Which is worse, money-wise: Laying out big money for a brand-new car - or pouring money into an old car to keep the thing gimping along another year?

The answer is frequently - either.

Or both.

The smart move is to take good care of the car you already have. Avoid the new car payment - and the constant drain of "little things" that keep going wrong with an older car. Here are some tips to help your current car last forever - or at least as long as possible:

* Clutch and transmission -

When you first start the car in the morning, put the transmission in neutral, let the clutch out and allow the car to idle for 30 seconds or so before you drive off. This will get the gear lube inside the transmission circulating (automatics do this automatically whenever the engine is on), which will make shifting easier as well as reduce wear and tear.

When you're ready to roll, engage the clutch gently and progressively - don't ride it or abruptly "dump" it. When you shift to the next gear, engage the clutch fully (pedal to the floor) then gently and gradually ease the shifter into the next forward gear completely before releasing the clutch.

Being gentle is especially important when the car is cold - and for the first 15 minutes or so of driving.

Every 30,000 miles or so, change the gearbox lube - even if the owner's manual says you can go twice that long between changes. (That's marketing BS intended to make you think the car is "inexpensive to maintain" - which is true, if you don't care about the thing lasting as long as it otherwise might.)

Properly driven - and properly cared for - a clutch can last 100,000-plus miles, easily. And a transmission can outlive the car.

If your car has an automatic transmission, regular fluid/filter changes - at least as often as specified by the manufacturer- will help assure long life. Adding an accessory transmission cooler - which can be done for under $150 - is another inexpensive way to get the most out of an automatic.

* Engine -

If you live in part of the country that has harsh winters, invest in a block heater. This is a simple, plug-in device that keeps the engine (and engine oil) above freezing when the car sits overnight - making cold-starts (where much wear and tear occurs) much less harsh than they otherwise would be.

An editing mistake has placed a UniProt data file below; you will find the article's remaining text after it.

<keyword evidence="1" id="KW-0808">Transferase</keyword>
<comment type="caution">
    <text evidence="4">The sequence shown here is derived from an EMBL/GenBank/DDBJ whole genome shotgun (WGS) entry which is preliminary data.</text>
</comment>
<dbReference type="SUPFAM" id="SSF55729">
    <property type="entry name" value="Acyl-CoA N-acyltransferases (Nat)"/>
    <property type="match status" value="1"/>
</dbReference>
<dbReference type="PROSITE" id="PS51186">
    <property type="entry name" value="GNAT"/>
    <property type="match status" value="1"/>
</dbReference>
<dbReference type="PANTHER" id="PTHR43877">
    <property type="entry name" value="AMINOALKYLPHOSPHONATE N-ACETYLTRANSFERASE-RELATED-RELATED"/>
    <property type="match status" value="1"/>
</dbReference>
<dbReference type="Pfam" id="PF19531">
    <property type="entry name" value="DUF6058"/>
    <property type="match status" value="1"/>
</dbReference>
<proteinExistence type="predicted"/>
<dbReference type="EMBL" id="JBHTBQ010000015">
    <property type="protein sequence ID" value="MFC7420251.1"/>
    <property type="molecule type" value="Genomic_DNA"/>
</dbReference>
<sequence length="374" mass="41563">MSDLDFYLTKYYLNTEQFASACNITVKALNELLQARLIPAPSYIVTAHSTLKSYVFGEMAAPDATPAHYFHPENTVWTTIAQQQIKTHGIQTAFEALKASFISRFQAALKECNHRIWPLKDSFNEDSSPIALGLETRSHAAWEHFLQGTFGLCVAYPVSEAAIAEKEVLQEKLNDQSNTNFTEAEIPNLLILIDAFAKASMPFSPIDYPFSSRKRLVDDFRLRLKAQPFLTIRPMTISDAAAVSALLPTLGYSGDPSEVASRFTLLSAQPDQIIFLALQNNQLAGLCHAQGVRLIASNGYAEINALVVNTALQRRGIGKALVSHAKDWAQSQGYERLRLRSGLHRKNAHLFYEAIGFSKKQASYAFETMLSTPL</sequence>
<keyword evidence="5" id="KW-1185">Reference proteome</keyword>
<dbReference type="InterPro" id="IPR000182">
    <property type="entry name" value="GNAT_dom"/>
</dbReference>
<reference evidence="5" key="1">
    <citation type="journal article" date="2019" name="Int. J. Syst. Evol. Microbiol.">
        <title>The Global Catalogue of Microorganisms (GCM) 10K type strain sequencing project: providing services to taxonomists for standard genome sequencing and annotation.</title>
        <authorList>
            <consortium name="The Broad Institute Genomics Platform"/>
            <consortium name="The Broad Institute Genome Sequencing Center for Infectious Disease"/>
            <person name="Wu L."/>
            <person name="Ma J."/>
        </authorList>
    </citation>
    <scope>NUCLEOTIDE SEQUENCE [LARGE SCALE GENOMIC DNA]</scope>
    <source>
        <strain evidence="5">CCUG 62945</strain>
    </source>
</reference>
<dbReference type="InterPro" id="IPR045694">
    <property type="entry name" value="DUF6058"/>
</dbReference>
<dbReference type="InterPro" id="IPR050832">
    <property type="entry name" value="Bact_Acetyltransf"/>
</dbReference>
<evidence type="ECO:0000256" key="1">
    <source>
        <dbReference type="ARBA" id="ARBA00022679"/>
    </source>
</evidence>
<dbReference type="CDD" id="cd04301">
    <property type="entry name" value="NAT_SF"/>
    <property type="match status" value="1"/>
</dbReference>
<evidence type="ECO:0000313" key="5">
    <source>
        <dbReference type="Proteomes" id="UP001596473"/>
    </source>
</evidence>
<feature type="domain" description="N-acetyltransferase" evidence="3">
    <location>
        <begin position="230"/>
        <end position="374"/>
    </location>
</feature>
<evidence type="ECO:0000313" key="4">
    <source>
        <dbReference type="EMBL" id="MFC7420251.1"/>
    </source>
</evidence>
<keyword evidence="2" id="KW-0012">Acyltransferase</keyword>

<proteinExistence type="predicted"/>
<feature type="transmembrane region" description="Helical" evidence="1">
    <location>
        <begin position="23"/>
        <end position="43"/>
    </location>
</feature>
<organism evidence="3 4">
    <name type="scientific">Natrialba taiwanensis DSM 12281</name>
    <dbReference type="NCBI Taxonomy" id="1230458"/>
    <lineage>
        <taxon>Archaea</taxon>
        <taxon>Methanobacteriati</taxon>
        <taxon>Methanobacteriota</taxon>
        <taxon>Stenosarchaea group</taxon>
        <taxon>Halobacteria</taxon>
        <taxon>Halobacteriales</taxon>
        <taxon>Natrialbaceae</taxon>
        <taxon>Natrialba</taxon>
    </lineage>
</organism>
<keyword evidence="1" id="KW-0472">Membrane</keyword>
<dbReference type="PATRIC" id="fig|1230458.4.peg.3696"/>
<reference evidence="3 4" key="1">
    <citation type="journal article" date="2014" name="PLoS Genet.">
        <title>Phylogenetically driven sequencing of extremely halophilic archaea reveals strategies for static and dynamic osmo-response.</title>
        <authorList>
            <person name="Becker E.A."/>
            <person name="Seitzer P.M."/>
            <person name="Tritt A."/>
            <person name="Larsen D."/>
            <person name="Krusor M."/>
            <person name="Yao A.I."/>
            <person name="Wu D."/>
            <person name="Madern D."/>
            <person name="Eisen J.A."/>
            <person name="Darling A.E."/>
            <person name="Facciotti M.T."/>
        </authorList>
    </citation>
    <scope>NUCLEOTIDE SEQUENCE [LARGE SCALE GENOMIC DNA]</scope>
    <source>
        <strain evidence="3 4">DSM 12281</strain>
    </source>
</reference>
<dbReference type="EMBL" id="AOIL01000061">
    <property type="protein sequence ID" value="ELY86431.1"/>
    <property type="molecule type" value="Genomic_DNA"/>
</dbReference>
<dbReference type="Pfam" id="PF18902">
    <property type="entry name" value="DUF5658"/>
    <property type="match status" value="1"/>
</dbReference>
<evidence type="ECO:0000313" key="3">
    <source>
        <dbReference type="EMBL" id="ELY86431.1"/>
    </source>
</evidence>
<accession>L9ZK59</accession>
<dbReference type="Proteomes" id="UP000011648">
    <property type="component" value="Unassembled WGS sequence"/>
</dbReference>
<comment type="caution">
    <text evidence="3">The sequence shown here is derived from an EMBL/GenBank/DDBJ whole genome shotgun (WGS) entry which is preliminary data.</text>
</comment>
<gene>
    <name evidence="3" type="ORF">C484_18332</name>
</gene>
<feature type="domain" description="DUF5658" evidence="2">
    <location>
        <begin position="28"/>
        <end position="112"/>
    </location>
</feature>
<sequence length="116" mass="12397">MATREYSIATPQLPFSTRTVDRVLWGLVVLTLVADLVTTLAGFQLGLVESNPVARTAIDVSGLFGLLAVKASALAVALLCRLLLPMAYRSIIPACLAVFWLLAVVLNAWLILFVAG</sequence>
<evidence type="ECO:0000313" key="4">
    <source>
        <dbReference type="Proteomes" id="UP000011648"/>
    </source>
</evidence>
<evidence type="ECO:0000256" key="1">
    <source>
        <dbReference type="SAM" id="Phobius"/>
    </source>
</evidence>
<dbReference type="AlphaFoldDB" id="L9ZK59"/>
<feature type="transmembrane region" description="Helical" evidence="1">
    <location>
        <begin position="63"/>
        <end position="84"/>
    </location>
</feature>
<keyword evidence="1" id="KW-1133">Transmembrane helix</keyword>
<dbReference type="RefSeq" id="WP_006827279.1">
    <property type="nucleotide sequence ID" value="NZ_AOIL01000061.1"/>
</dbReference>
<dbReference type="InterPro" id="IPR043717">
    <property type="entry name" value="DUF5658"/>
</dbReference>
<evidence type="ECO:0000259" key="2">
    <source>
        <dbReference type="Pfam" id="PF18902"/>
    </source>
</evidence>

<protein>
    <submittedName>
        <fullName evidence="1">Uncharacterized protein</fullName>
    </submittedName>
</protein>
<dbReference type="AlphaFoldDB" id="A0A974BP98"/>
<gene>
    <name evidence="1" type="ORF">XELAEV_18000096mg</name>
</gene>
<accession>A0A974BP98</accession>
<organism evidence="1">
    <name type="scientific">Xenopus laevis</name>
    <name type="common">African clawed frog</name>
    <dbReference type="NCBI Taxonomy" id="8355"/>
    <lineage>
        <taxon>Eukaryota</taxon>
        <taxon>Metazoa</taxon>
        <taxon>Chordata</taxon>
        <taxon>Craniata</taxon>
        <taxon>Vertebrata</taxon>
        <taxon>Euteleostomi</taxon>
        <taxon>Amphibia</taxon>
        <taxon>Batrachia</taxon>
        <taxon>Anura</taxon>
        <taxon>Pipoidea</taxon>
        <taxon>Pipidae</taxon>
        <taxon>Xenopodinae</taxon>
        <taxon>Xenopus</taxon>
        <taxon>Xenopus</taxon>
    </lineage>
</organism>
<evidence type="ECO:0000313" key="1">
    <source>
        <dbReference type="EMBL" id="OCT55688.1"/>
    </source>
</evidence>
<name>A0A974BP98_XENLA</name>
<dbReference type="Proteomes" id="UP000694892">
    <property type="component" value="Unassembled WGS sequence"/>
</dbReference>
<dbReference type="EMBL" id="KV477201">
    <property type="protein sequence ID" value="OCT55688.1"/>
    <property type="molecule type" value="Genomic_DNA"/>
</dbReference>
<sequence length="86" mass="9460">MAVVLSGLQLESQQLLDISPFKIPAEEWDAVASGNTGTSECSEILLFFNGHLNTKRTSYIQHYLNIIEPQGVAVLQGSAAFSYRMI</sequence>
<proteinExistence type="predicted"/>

Use synthetic oil - and a high-quality filter. The cost of synthetic is about twice the cost per quart of high-quality non-synthetic oil, but your engine will get much better cold-start and high-heat protection, which could add years to its service life. Base your changeout intervals on the "severe" or "heavy duty" time/mileage intervals listed in your owner's manual - not the "normal" time/mileage intervals.

And obviously - don't beat on the thing. You don't have to become a left-lane dawdling Bob Dole-like febe. Just try to avoid full-throttle runs and constant high-speed/high-load driving.

* Driveline & Chassis -

Never let brake fluid stay the same for more than three years - especially if the car has ABS. Regular flushing/replacement of the fluid will preserve components such as (expensive) calipers and ABS pumps - as well as the steel brake lines themselves, which are vulnerable to internal corrosion resulting from contaminated old brake fluid. Same with the cooling system; radiators and water pumps - and the service charge to replace them - can amount to hundreds of dollars. Spare yourself a premature and costly failure by regularly having the entire system flushed and filled with fresh coolant at least every 3-4 years.

If you own a 4WD or AWD vehicle, don't forget to change out the gear lube in the transfer case/axles at least every 3-4 years, too

* Other stuff -

Run your AC for 5-10 minutes at least once a month during the winter months. This circulates lubricating oil inside the system, which keeps seals from deteriorating - and not-cheap refrigerant leaks from happening.

Use name-brand, high-quality gas. The additive packages - which help prevent fuel system problems - are typically better than the budget, no-name-brand stuff. Avoid buying gas from out-of-the-way stations that don't do a lot of business. The fuel may have been sitting (and degrading) in the (probably rusty) underground storage tanks for months.

Finally, just drive smoothly. You can significantly cut down on wear and tear by doing things like timing your speed so as to reach red lights without having to come to a full stop - and anticipating stops so you can slow gradually instead of having to jam on the brake/downshift. Try to keep your speed constant - and reasonably moderate.

Doing this can even be kind of fun. And if you can keep your car out of the shop (and yourself out of the new car dealer's showroom) for longer, all the better.